In so-called chronic lyme, antigen is rarely present unless people use un-validated testing procedures. Antibodies are frequently detectible an anyone who lives in an endemic area and do not correlate with active disease.

  6. #6 Kathleen M. Dickson
    May 6, 2009

    This writer knows *nothing* about spirochetal diseases. The data he is giving about Lyme is about 30 years old and was debunked by Allen Steere himself at the 1994 FDA Vaccine Committe meeting. I suggest the writer get those transcripts.

    Kathleen M. Dickson
    http://www.actionlyme.org

  7. #7 PalMD
    May 6, 2009

    Yo, drive-by…would you care to be more specific?

  8. #8 Tsu Dho Nimh
    May 6, 2009

    I remember a patient who was admitted with a spectacular secondary syphilis rash.

    It was about the only time I saw interns and residents fully complying with the isolation protocol.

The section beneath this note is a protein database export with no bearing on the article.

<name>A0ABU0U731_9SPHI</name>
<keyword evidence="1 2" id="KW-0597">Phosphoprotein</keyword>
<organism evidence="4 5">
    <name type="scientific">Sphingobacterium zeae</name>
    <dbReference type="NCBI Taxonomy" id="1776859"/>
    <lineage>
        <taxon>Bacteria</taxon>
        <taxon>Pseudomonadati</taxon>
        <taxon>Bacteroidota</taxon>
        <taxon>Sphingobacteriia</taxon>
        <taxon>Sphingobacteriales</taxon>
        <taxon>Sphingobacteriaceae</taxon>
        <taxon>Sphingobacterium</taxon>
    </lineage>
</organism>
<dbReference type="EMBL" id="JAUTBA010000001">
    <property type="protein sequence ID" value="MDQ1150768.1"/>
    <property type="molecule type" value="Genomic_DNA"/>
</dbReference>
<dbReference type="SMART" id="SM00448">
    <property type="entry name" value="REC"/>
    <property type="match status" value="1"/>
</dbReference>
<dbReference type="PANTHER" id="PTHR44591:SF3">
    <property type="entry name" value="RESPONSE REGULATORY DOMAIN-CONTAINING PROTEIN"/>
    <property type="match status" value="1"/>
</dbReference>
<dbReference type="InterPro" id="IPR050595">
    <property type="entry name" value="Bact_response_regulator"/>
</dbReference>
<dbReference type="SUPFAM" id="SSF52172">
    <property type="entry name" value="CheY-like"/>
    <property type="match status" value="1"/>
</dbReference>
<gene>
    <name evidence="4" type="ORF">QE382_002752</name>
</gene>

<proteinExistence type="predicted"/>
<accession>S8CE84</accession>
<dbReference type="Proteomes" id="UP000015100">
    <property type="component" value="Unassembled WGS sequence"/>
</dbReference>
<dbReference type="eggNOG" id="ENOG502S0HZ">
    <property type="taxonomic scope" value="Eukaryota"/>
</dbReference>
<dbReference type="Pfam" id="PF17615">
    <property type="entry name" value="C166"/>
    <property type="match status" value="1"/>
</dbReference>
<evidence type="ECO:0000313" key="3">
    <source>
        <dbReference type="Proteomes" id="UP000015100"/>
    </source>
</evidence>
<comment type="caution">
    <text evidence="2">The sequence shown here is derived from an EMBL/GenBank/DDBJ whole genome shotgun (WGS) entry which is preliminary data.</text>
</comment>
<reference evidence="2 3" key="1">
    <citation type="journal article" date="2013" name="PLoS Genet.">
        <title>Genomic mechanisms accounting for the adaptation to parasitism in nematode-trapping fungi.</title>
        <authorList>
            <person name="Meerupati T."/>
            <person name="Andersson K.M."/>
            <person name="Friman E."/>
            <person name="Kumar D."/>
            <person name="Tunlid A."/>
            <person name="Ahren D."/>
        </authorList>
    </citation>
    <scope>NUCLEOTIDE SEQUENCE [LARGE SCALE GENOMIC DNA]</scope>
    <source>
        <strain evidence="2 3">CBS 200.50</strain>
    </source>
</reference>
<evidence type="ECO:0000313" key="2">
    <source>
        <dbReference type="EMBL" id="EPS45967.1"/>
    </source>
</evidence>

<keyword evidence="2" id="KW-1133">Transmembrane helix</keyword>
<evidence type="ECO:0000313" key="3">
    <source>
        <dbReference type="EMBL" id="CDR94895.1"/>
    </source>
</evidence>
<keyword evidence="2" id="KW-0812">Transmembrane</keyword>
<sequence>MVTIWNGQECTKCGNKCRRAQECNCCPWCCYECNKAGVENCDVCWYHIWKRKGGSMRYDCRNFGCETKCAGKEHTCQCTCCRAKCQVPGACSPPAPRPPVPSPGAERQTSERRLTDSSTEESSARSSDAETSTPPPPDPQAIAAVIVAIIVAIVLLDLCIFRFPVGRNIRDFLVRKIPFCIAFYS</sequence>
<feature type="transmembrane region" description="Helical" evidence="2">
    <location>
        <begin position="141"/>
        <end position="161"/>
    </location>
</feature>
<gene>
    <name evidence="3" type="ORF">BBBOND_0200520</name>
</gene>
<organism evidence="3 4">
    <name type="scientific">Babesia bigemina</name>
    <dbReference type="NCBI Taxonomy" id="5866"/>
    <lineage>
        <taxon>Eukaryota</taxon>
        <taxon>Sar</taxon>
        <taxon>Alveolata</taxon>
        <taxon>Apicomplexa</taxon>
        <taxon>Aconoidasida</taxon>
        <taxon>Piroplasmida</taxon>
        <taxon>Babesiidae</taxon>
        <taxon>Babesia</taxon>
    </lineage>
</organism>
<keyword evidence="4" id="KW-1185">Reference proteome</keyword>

9. #9 Dr Jim
    May 7, 2009

    @ Drive-by Dickson

    History of drive-by….but as I hate ad hominem arguments, I’ll go on.

    I’m not sure I understand your advice?

    Are we to take it that because PalMD has said something about Lyme disease that you disagree with, we are to therefore believe he knows “*nothing*” about spirochetal diseases? As if they are all the same? I don’t follow your logic.

    …and what of Allen Steere? Citing transcripts of a conference is not actually the best way to make a scientific point. As learned as any individual may be, the position of knowledge on any disease is governed by the scientific consensus, which is a product of peer review.

    In any case, I’ve read nothing in this blog that seems particularly at odds with Steere’s work. Steere has said himself that Lyme disease is overdiagnosed and overtreated.